Concert Review: Fleet Foxes at Louisville Palace


I remember when I was 16 years old, the only instrument that mattered was the guitar. And if a band didn’t have a heavy electric six string as its motor, I wasn’t interested. At that age, I also thought Dumb & Dumber might have been the greatest cinematic achievement of the twentieth century.

Since then, of course, both my cinematic and musical tastes have gotten more complex.

Fleet Foxes singer Robin Pecknold during Wednesday's show at Louisville Palace. Photo by C. Michael Stewart.

I still consider the guitar-driven sound home. However, this week I found myself sitting a few rows back from Fleet Foxes, a band which builds its sound upon a much more multifarious collection of instruments and musical devices – such as vocal harmony. The Seattle-based group paid a visit to the Louisville Palace on Wednesday night, playing on a stage that included a piano, a standup bass and – did I see a flute up there?

I bring up electric guitars because I know when I go to a show they’re always a crowd pleasing source of energy – the object on which havoc hangs its hat. And going into Wednesday’s show, energy was the primary question I had about Fleet Foxes.

Don’t misread me – I’ve liked the band since their 2008 self-titled debut. And when I got confirmation that I was going to the show, I immediately put on their second record, “Helplessness Blues,” which I would say is one of my favorite albums of the year.

However, their music could never be described as peppy. It’s the kind of music I’d play on New Year’s Day. It fits reflection, self-betterment and winter.

As I sat there and listened to it early in the day, another question came to mind: Is this going to be the most morose concert I’ve ever attended?

Yes, it definitely was. The first five or so songs, the audience stayed seated. They didn’t actually stand up until frontman Robin Pecknold said something about it himself. And the backdrop of the stage was a hypnotizing display of shapes that kind of reminded me of a computer’s screen saver. The screen saver backdrop would fade at the end of each song and the theater would darken as an image of a starry sky came up behind the band.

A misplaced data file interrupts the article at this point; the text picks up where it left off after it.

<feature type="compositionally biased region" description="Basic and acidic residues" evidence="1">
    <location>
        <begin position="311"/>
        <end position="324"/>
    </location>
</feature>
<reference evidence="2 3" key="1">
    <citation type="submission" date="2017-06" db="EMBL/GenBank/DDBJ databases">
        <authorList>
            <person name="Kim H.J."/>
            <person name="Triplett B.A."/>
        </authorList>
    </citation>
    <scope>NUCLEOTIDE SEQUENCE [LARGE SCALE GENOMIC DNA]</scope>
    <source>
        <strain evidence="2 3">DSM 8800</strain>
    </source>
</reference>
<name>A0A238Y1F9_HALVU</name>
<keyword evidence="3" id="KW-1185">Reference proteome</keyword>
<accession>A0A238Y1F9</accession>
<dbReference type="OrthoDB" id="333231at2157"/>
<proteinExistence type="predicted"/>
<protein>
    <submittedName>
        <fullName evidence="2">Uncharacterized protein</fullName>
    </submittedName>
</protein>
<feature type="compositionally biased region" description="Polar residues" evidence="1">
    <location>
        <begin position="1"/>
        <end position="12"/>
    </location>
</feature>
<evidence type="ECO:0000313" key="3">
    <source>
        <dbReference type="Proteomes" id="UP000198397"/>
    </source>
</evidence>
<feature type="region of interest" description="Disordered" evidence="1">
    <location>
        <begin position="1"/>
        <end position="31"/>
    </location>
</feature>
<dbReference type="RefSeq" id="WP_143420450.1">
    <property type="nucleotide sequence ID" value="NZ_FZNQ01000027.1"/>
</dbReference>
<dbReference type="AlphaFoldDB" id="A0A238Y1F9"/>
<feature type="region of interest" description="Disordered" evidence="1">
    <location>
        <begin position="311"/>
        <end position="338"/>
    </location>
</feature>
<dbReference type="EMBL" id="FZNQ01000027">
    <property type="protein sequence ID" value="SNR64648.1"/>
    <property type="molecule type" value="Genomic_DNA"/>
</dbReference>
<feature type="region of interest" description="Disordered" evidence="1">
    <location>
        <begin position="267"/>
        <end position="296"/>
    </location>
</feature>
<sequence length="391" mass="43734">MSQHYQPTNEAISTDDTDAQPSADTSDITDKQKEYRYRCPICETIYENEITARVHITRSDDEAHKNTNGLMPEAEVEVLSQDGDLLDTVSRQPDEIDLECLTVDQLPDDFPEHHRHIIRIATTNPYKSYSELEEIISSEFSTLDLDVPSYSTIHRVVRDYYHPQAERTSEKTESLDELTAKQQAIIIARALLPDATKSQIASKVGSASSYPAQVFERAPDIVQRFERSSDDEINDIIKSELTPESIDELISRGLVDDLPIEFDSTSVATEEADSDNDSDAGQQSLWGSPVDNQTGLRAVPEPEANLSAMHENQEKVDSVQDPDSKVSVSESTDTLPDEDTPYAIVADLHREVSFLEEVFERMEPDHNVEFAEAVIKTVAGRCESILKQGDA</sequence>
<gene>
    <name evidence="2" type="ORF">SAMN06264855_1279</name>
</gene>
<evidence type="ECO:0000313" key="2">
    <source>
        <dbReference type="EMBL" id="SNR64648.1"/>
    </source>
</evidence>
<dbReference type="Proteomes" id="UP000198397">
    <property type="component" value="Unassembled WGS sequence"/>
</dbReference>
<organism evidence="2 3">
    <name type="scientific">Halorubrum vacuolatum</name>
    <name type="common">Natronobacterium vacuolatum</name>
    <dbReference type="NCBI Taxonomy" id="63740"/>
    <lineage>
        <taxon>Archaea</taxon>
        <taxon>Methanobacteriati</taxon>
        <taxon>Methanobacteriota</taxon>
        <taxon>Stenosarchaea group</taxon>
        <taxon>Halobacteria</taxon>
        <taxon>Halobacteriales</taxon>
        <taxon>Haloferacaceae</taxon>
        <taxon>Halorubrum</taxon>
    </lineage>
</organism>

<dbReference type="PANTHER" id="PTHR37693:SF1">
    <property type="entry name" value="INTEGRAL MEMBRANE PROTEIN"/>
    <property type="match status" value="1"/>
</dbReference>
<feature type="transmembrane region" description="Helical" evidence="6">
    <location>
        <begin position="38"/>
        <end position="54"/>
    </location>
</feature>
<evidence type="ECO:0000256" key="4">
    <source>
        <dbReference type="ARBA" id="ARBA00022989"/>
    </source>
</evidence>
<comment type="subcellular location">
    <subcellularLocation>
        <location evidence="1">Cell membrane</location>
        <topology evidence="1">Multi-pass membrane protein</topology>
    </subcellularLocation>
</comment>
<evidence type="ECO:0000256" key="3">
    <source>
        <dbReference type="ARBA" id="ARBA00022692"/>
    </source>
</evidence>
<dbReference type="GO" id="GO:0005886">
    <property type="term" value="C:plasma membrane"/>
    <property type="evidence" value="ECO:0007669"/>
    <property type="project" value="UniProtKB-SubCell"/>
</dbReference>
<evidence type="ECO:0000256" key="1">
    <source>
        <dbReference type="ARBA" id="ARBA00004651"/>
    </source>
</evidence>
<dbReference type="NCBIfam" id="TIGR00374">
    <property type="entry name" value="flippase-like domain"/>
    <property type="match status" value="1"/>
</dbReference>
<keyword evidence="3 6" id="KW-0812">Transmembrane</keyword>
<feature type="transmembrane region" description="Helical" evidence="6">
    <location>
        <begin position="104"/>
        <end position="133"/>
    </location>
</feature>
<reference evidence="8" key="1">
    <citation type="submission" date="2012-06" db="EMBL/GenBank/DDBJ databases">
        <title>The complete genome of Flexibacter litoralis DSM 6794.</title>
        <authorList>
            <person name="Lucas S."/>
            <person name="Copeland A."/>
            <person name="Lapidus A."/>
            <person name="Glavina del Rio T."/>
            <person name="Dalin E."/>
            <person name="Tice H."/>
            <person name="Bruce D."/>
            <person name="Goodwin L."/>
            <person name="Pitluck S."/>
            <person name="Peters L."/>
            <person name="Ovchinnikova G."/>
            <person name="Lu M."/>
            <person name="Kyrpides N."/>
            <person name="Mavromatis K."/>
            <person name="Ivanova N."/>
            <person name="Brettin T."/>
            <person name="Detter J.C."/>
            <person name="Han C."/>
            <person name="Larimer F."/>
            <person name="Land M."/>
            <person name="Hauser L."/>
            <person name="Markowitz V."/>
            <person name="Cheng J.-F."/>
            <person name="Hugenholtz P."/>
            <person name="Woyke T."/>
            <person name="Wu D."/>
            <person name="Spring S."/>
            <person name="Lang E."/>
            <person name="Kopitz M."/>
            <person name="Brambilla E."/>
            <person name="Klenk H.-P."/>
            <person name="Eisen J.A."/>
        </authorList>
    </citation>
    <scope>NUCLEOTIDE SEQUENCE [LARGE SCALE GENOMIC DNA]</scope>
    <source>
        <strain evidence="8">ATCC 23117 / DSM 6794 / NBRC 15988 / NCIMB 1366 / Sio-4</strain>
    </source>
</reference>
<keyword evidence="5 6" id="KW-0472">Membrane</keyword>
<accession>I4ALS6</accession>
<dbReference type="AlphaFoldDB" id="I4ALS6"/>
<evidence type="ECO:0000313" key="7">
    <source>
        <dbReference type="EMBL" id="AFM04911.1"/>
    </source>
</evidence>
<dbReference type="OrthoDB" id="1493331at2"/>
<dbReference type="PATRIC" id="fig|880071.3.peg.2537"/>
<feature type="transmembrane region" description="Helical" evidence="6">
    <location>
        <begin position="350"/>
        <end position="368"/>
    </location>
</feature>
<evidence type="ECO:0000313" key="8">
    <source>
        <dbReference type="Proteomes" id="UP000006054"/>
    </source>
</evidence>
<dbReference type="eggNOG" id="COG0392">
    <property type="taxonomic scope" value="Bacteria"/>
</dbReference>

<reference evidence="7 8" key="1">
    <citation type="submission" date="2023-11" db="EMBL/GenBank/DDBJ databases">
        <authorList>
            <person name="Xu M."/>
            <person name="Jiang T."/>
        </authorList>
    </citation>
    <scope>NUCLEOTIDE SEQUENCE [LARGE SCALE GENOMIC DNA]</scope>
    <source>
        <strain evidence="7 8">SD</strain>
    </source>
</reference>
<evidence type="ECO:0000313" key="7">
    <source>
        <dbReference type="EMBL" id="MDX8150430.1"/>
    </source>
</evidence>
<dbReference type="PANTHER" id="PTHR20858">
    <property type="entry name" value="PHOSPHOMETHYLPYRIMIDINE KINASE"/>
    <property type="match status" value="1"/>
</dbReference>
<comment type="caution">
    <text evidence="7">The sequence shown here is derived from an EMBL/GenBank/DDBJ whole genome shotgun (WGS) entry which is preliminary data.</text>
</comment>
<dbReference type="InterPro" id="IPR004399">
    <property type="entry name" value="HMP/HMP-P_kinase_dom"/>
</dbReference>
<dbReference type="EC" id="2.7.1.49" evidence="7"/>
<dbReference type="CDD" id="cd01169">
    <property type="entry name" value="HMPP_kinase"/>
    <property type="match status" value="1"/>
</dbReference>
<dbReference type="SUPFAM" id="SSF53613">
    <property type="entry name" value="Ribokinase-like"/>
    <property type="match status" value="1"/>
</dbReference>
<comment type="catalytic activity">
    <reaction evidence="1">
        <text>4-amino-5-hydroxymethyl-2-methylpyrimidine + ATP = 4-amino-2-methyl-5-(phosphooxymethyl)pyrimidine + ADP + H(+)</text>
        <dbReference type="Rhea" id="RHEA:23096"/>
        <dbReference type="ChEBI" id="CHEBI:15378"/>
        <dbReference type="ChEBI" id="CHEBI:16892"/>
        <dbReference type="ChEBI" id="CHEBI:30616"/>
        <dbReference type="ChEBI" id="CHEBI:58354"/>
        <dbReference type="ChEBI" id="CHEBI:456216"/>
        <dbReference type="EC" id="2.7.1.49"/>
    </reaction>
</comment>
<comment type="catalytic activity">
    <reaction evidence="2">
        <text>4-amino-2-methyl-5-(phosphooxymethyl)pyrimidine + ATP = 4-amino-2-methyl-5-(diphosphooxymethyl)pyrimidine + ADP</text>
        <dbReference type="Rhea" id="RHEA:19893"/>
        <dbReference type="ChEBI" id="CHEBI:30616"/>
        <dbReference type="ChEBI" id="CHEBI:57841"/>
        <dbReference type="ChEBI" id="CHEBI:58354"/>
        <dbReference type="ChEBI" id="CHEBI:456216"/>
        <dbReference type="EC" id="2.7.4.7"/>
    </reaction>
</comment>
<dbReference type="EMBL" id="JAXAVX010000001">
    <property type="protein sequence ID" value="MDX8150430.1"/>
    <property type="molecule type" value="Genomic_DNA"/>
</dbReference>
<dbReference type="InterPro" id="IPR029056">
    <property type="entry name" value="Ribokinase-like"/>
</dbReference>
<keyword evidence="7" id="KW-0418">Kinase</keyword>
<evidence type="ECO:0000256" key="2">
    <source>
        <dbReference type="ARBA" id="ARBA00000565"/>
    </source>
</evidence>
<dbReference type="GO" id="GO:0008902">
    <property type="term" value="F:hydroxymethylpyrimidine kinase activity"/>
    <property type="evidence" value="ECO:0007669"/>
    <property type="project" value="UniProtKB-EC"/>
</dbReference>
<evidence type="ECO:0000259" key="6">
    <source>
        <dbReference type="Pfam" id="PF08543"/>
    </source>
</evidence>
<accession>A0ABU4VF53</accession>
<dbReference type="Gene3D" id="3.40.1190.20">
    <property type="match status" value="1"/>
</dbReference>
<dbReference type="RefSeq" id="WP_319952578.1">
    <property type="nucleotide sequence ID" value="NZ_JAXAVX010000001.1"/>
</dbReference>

It was in those few seconds that my big question – the one about energy – got its answer time and again. Sitting in the starry darkness you could feel how engaged the audience was with the band. And that connection felt like the source of the band’s energy. As the show went on those moments began to perpetuate themselves into the songs. A key moment, at least from where I was sitting was during “Helplessness Blues’” opening track, “Montezuma.”

Oh man what I used to be – oh man, oh my, oh me,” Pecknold sang.

You put a bunch of reflective hipsters in one room and sing a line like that, you’re going to pull energy out of the air.

The audience sang along and swayed. Toward the end of the tune, not only was the sitting done with, but it even appeared the organized rows were dissolved. Many gravitated toward the band – standing in the aisle near the stage. And it wasn’t just that song. The connection seem to build as the show went on.

I’ve been to concerts before where I felt like there were surreal moments and over-the-top madness was all around me. I didn’t feel that Wednesday night, but that’s not a bad thing.

Otherworldliness is a lie. What Fleet Foxes brought to town was a lot of genuine moments in which to engage their Kentuckiana fans.


About hoosierhits
The music blog of the News and Tribune, Jeffersonville & New Albany, Ind.

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